All the same, the turbines at Alta East are spinning: the 135+ MW project consists of 48 of them occupying over 2,200 acres of land (some of which is BLM’s). And that’s where FWS and its worry for the region’s eagle population enter.  A wind turbine killing a protected species like a California Condor or Bald Eagle may be “unintentional.”  But it is increasingly predictable in places like Tehachapi.

So the Alta East permit provided for some extraordinary measures—like powering the turbines down when eagles and condors are present (this can be critical for condors, which are in even worse shape than eagles), hefty monitoring duties, and something called “offsetting compensatory mitigation.”  This last part may be the most elegant.

Utility poles can be deadly for raptors.  Many of them electrocute perching birds at distressingly high rates.  So if the permittee were to retrofit some number of poles to make them bird safe, it could conceivably compensate for losses at its turbines.  And that is the example to consider.  What if wind power were to “pay its own way” onto the grid with compensatory mitigation like this wherever turbines are built?

The Alta East permit allows up to three eagle fatalities at the facility over the covered five-year period.  That number was then used to derive a compensatory mitigation estimate of up to 138 poles due for retrofitting.  This kind of analysis could be done anywhere bird mortality data enable it.  What’s missing?

The Currency: What FWS Has Plenty of . . . but May Not Want to Usefws-logo

Technically, of course, Alta didn’t need this permit to keep operating because the bird kills there are not “intentional.” But should that matter if they’re statistically likely?  This is how FWS described it in their November 1 press release about the Alta permit:

Although the Service cannot require companies to apply for eagle take permits, it is able to investigate harm to eagles and to recommend prosecution for unauthorized take under the [Eagle Act]. Although legal remedies are available to enforce the act, the Service strives to first work proactively and collaboratively with industries of all types to avoid and mitigate harm to eagles. In return for advancing eagle conservation, the Service provides greater regulatory (and therefore financial) certainty to the permittees that they will not be prosecuted for take that cannot be avoided.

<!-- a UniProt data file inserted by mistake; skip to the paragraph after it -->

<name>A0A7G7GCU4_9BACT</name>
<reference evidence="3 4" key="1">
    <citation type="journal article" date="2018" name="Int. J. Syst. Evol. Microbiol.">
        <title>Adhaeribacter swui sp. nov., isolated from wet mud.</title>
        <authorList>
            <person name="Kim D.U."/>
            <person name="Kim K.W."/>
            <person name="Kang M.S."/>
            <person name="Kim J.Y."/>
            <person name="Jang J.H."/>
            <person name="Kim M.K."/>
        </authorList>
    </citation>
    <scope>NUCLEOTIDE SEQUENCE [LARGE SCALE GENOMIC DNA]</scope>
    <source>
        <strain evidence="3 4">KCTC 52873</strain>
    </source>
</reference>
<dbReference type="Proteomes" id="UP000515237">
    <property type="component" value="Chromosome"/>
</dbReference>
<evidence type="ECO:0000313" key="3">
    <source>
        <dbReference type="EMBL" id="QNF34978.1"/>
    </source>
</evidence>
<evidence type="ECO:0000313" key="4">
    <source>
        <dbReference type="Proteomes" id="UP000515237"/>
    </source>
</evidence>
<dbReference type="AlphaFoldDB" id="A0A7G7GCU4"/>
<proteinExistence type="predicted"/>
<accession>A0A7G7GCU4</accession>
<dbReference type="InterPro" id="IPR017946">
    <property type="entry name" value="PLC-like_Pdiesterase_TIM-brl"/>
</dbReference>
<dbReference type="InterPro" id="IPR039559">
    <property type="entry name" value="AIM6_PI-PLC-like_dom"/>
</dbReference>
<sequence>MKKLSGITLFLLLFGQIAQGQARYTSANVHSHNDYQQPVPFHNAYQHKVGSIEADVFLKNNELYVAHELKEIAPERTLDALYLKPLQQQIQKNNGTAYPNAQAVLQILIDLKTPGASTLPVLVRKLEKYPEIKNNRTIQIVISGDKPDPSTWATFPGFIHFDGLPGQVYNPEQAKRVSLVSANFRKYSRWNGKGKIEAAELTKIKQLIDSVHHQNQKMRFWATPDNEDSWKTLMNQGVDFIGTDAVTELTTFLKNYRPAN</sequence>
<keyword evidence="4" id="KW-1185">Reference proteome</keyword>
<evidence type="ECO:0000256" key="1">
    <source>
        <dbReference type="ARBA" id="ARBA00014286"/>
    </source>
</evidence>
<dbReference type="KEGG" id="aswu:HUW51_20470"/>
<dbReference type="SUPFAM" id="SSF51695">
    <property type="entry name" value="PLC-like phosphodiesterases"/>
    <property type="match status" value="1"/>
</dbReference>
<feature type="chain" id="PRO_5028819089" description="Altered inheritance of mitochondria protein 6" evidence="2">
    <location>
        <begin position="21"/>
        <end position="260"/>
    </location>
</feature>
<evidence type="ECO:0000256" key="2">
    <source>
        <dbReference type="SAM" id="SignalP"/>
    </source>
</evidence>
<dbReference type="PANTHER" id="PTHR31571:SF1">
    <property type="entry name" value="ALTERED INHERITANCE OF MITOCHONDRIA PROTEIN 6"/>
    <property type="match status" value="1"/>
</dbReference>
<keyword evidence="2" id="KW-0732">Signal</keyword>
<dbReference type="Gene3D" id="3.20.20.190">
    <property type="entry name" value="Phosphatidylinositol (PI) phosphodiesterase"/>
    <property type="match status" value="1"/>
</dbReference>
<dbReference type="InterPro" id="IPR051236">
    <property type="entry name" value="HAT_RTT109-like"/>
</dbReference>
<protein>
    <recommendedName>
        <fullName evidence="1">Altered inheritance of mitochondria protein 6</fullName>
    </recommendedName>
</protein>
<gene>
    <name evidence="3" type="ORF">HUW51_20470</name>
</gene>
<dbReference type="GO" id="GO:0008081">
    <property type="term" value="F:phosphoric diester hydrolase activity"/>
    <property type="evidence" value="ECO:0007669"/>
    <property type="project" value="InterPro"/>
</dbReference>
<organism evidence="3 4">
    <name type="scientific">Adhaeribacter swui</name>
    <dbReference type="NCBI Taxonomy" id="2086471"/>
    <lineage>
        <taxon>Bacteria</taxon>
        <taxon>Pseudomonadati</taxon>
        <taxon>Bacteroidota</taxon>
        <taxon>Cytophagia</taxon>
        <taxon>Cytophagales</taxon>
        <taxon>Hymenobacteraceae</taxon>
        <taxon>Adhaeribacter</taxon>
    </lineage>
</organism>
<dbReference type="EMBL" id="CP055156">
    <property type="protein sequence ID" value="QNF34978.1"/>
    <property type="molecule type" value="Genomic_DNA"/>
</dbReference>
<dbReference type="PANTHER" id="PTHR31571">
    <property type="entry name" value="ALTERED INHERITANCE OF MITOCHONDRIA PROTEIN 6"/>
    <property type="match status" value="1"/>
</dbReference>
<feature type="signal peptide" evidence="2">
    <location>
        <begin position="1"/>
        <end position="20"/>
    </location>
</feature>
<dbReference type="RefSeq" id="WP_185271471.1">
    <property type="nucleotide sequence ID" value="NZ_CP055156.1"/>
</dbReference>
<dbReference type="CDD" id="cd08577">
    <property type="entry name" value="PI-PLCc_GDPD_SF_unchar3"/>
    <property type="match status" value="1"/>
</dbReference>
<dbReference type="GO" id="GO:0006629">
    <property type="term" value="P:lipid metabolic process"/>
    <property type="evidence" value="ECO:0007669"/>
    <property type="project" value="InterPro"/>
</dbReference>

A moment’s reflection reveals what is needed to make more of these unintentional take permits attractive to operators (under other, similar laws like the MBTA): more enforcement driving up the risk of detection in the event someone’s equipment kills or harms protected species.

Under the MBTA the list of protected “migratory” birds numbers 1,000+ and counting.  See 50 C.F.R. § 10.13.  And FWS could establish programmatic permits for the MBTA like it has for the Eagle Act.  {See this Greenwire story on recent FWS deliberations about doing so and this notice of intent to prepare the programmatic EIS for it.}

When we see a deal like that hashed out at Alta East, we have to consider the possibilities.  We have to ask whether this kind of work couldn’t benefit at-risk bird species more broadly.  And the answer to that question might turn on whether the government can step up enforcement of underlying laws like the MBTA first.  As FWS prepares its programmatic EIS on a programmatic permitting system for the MBTA—mimicking that of the Eagle Act—it would do well to support the currency it has to spend.

{Image: Alta East Wind Farm, Kern County California ©Wikipedia}

I teach environmental, natural resources, and administrative law at Penn State Law. Before teaching I was an enforcement lawyer at U.S. EPA. Along the way I've done work for environmental nonprofits and written a fair bit about NEPA.